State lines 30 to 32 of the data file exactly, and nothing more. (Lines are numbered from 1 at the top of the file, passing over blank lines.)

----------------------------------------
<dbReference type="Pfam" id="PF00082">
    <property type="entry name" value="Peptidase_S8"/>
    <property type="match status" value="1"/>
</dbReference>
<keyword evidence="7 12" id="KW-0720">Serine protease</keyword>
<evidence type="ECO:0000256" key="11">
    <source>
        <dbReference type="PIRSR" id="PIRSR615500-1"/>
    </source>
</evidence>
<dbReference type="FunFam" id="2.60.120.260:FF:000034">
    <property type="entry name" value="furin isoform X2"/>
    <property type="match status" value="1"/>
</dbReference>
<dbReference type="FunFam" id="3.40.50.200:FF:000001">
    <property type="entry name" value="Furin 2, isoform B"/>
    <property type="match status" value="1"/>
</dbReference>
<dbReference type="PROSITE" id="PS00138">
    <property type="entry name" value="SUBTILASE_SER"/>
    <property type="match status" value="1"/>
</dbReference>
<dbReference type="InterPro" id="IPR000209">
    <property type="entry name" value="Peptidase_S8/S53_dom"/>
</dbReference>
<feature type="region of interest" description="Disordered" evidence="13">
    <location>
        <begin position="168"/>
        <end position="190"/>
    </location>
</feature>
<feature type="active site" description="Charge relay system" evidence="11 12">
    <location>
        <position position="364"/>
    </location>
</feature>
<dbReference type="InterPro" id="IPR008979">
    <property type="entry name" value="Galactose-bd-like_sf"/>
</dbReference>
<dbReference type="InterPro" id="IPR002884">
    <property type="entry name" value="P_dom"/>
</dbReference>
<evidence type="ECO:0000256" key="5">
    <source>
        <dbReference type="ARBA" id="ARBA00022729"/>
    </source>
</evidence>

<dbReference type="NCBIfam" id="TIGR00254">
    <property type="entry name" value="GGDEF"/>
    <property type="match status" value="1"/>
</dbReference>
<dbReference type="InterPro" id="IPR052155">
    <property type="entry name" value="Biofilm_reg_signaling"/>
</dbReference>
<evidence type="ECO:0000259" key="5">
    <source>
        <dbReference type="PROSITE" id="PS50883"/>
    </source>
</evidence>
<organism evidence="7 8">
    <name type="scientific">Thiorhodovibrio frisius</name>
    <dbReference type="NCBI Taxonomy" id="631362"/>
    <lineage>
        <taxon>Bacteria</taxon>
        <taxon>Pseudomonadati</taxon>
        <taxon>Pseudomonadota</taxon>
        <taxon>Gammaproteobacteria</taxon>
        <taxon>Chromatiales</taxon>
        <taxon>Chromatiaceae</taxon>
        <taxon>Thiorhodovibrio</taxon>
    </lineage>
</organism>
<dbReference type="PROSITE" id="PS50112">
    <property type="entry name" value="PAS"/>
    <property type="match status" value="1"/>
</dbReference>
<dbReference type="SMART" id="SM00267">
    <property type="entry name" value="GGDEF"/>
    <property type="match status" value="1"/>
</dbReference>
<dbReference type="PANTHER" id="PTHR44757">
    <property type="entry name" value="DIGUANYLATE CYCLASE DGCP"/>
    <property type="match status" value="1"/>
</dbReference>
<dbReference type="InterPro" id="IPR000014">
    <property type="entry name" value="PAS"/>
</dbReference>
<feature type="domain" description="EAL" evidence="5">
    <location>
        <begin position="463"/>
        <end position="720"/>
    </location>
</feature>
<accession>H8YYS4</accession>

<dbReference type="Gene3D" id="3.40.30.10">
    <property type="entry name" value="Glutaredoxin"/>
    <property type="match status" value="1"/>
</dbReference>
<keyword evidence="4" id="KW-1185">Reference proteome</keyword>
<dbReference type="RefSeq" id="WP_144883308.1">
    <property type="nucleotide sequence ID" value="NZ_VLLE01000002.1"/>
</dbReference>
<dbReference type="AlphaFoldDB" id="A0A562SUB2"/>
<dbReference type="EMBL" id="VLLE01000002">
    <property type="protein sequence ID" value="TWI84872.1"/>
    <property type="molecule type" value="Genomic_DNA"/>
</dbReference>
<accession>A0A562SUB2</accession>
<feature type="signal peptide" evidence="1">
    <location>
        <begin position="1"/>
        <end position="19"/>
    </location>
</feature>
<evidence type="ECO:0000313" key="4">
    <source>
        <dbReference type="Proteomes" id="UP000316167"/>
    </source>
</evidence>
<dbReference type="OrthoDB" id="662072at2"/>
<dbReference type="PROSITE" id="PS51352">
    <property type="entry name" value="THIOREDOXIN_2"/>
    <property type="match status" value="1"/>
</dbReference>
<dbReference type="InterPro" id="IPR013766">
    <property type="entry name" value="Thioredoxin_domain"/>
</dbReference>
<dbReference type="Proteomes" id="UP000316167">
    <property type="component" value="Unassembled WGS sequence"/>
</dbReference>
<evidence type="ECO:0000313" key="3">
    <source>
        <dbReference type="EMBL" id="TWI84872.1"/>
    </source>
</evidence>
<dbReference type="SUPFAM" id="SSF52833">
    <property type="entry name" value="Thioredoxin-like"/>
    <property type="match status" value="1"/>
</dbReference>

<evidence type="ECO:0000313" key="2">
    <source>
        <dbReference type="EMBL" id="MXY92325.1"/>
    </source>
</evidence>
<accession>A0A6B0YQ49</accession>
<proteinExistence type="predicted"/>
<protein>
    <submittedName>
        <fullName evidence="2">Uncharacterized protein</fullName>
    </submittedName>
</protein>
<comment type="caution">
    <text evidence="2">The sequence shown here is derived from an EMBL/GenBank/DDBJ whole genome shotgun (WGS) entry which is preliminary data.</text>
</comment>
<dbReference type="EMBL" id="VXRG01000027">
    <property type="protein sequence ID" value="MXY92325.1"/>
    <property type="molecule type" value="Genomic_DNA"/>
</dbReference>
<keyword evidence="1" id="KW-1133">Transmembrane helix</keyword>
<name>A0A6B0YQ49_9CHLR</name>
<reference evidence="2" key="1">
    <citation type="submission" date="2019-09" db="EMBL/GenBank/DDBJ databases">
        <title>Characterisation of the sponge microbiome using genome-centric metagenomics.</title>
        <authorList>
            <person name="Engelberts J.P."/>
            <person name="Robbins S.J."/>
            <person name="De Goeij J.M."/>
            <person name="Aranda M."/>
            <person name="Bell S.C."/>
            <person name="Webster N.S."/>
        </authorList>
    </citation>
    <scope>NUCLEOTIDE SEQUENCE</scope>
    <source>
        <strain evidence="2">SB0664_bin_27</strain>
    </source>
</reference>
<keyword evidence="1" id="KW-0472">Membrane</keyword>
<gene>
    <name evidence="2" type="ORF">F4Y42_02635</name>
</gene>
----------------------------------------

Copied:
    </location>
</feature>
<feature type="active site" description="Charge relay system" evidence="11 12">